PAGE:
15 Things that Shaped Gen X Today
A nostalgic look at Gen X popculture
The end of a year is always a common time to reflect on the past. Writing a blog that focuses on the evolution of Gen X today also has me a bit nostalgic. Following is a small handful of memories that helped shape us from the start. Join me in the new year and we will explore who we are now.
Douglas Coupland published the novel Generation X: Tales for an Accelerated Culture. Coupland says the “X” came from Paul Fussell’s 1983 book Class, where the term “class X” described a group of people who wanted to hop off the merry-go-round of status, money, and social climbing of modern life. This was a common theme in the novel and became a popular view in the media of what the Gen X’s attitude was like at the time. Soon after publication, the media wanted to deem Coupland the spokesman for a new generation. He refused this roll and denied Generation X as a label. By then however the media and ad industries were off and running trying to reach the “lost generation. To this day I am still not sure if I defined the book or the book defined me.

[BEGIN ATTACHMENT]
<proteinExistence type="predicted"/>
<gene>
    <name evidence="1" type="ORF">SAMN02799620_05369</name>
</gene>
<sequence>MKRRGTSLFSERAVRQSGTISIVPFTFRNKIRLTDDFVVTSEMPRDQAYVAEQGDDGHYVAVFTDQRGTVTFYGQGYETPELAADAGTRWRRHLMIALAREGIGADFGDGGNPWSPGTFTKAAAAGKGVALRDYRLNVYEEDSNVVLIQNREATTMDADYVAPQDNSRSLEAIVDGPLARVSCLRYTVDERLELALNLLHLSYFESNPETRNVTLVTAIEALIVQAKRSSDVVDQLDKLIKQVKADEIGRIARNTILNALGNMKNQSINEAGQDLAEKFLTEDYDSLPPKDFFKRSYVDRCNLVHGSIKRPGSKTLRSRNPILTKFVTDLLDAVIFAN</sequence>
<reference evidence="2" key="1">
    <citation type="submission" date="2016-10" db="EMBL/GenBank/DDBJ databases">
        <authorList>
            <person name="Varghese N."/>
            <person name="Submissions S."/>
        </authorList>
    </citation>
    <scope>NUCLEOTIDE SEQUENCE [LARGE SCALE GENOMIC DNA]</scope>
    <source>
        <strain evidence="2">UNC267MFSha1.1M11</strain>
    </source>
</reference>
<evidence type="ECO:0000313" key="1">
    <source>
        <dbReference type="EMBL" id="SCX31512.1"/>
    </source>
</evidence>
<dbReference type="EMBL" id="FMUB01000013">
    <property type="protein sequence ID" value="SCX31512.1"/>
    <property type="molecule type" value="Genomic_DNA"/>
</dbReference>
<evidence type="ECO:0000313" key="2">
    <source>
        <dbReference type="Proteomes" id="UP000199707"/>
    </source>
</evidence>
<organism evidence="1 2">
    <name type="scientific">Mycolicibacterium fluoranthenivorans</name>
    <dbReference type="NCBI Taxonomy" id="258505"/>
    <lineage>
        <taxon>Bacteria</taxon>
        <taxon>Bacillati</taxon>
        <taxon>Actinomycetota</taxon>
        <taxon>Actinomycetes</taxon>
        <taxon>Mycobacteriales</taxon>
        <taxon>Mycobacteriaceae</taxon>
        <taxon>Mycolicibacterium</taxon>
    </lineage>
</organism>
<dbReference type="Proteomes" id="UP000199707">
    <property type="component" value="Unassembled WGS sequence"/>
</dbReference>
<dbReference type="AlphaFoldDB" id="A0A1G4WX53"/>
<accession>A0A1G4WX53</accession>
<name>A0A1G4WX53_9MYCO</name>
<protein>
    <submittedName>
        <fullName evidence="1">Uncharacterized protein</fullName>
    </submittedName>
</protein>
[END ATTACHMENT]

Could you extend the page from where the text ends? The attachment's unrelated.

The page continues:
Music is always an integral part of growing up. If, like me, you are right smack in the middle of Gen X, you remember the 70’s. The BeeGees and Led Zeppelin. You remember that David Bowie and Prince began in the 70’s and went on to huge success in the 80’s. They joined U2, Madonna, The Police and The Cure along with many other great bands of the time. We sang along with them from the back seat of our parent’s cars, heard them in the roller skating rinks or while driving around with our classmates. We listened to them while hiding in our rooms. The artists became our friends, voicing our thoughts and feelings, just as they do every generation.
Fear of War
We didn’t have a World War (thankfully) while growing up so there was no fear of a draft. There was no Vietnam to protest. In school we learned about the Cold War but that’s not the same. What we had was a fear of nuclear war. Movies like The Day After were our urban myths but unlike Bloody Mary or Candyman, nuclear war could actually happen. Fear of “the bomb” had us going for awhile but by the 90s we were apathetic even to that.
…but we did have Star Wars. Waiting for hours in long lines to see our space heroes Luke Skywalker, Princess Leia and Han Solo battle Darth Vader and the dark side seemed perfectly normal. We bought the action figures and the Underoos and we dressed like our favorite characters for Halloween.
Space Shuttle Challenger